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Japanese yama: what to do?

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I've been given a large piece of Japanese yama. I only know of two things to do with it:

-grind in a mortar to make yamakake: a bowl of slimey yama mixed with raw tuna, soy sauce, and wasabi.
-cut it into slices as a side dish for sushi.

Does anyone have other simple uses for yama? I find it delicious, but a bit too slimey to eat alone. TIA

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    Professor Salt

    It's actually called yamaimo, ungainly translated as "mountain yam." If you google yamaimo you'll get lots of hits.

    In its grated form, it can be used as a "liquid" in batters, and finds its way into okonomiyaki batter, for example.

    3 Replies
    1. re: Professor Salt

      Thanks for the correct name! This should make things easier.

      I once had a wonderful yamaimo ice cream in Taiwan. Does anyone have any idea how this is made?

      1. re: nooodles

        You should also add to your search terms: "yamanoimo" and/or "yama no imo."

      2. re: Professor Salt

        I was actually going to suggest making okonomiyaki with your yamaimo. No sliminess.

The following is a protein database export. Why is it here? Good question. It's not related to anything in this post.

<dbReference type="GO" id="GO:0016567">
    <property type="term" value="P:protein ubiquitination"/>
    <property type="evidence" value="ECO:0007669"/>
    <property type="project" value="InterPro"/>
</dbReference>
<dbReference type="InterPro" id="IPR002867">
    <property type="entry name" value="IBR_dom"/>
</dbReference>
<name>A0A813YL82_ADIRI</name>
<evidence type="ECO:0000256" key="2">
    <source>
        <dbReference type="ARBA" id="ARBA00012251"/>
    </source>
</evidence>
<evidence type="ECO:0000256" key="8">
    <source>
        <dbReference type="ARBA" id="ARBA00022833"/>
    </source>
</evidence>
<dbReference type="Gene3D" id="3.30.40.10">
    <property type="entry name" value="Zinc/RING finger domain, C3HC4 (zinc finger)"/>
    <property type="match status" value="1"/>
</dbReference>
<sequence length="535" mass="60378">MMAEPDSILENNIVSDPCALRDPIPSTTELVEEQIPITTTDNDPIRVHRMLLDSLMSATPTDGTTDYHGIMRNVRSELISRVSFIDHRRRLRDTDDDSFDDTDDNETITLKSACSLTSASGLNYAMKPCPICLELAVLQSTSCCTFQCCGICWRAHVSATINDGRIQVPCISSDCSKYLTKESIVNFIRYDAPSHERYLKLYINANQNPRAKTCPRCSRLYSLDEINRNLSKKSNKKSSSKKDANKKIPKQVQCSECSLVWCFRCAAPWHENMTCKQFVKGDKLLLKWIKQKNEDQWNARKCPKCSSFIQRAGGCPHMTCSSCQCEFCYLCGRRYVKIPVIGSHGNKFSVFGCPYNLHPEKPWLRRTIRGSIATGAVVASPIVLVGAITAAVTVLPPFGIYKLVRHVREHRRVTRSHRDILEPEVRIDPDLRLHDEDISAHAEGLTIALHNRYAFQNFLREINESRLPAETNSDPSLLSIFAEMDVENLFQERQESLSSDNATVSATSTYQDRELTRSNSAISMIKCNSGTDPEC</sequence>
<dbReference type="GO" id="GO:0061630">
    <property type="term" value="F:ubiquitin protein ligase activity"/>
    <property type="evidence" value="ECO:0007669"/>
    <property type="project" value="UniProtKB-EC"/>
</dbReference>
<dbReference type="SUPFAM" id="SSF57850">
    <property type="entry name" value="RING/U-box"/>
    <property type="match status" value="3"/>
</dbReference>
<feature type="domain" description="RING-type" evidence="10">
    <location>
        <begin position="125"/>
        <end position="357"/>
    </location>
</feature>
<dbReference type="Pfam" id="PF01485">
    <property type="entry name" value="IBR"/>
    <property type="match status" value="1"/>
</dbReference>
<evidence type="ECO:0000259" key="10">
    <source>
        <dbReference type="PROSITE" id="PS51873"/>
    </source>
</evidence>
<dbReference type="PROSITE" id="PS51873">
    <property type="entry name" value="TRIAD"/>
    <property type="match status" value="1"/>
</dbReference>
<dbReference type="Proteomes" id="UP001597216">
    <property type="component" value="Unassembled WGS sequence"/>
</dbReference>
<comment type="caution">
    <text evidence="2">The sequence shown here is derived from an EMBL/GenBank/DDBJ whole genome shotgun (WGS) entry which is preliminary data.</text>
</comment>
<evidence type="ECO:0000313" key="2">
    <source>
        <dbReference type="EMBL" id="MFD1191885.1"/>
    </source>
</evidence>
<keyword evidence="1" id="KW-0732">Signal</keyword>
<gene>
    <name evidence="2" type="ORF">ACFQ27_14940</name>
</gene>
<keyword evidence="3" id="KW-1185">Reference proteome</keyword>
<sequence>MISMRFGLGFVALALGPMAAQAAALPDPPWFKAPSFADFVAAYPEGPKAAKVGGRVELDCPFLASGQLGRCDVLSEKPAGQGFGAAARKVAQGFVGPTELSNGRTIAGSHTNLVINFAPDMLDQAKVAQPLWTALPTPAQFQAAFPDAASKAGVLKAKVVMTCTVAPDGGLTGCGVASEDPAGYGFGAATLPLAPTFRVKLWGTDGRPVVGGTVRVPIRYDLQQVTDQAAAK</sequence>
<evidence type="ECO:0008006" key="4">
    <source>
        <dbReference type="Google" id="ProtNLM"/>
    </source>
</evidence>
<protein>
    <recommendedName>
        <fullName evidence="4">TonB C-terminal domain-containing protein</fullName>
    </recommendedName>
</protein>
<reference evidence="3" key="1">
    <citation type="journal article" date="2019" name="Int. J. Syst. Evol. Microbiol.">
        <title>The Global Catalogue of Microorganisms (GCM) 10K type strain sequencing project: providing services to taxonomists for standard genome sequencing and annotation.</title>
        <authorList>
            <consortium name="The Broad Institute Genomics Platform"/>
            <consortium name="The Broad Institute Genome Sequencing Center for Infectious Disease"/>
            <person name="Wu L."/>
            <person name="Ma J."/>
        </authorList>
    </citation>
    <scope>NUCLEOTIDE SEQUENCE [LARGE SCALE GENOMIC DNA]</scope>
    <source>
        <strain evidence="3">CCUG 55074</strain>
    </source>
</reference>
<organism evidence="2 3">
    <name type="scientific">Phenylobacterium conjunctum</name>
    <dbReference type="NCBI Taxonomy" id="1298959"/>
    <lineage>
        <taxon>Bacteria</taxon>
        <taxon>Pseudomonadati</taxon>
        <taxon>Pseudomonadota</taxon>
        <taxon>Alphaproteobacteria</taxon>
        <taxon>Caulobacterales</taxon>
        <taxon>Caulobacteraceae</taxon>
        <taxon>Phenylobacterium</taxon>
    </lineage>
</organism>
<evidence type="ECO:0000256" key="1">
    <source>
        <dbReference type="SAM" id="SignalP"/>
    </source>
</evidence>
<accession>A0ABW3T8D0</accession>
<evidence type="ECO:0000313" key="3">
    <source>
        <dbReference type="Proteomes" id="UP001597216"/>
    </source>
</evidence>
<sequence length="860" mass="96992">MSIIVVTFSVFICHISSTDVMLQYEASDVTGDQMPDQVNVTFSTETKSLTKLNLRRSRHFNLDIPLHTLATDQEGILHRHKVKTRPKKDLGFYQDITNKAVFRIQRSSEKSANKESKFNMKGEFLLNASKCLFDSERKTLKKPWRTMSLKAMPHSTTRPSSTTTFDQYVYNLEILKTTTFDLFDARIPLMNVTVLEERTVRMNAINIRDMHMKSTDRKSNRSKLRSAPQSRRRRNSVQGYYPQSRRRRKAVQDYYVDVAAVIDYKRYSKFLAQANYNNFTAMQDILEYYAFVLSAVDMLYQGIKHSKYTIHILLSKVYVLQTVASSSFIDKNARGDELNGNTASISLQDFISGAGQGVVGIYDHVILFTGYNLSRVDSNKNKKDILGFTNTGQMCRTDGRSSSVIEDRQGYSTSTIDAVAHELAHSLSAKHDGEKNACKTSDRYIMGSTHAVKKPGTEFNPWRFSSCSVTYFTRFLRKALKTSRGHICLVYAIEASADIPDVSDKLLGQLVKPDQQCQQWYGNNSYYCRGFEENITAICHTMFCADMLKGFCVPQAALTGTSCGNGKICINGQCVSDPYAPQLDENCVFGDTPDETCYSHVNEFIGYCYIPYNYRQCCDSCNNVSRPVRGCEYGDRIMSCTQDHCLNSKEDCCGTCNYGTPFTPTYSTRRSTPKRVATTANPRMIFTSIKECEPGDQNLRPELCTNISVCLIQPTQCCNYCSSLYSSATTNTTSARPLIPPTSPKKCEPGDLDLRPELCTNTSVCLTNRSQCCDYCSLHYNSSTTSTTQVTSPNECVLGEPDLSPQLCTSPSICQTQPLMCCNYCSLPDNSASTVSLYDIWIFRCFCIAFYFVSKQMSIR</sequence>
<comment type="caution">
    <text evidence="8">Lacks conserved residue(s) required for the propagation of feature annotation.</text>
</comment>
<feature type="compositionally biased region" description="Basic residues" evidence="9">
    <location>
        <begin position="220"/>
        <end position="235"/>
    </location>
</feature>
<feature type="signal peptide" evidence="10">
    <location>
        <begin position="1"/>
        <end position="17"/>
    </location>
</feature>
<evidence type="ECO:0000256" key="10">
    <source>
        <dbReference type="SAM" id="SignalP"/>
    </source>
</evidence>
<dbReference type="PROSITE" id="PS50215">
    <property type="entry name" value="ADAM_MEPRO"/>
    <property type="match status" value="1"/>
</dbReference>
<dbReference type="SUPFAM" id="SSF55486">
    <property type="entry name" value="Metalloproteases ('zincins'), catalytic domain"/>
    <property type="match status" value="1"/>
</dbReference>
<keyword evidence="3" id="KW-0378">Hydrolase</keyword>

3. I love to slice them, about a half inch thick, then saute in vegetable oil, then wrap with a slice of nori, and dip in soy sauce.

        Also good, but a bit of a challenge to work with, is to grate the yamaimo. Then saute in vegetable oil, like silver-dollar pancakes, and again, wrap with nori and dip in soy sauce.

        If you can find sushi-quality tuna, combine grated yamaimo with the tuna, top with nori and pour over rice.

        Itadakimasu!

        1. this has been in season lately in flushing and my parents gave me two, I saw them for around $1.19 a pound in chinatown, probably you can get cheaper in flushing.

          anyway, peeled 'em, sliced em up in chunks (rotate and chop) and cooked them in a fake-hybrid-oden-red-cooked recipe where I added whole garlic cloves, shiitake mushrooms, soy sauce, water, bonito flakes and sugar. cooked for about 45 minutes and came out delicious! not a true recipe but, just figured those flavors work.

          1 Reply
          1. re: bigjeff

            It's great grated and put on top of soba or udon. Search "neba neba" soba or udon.

          2. What's the difference between "Yema" and "Yama"?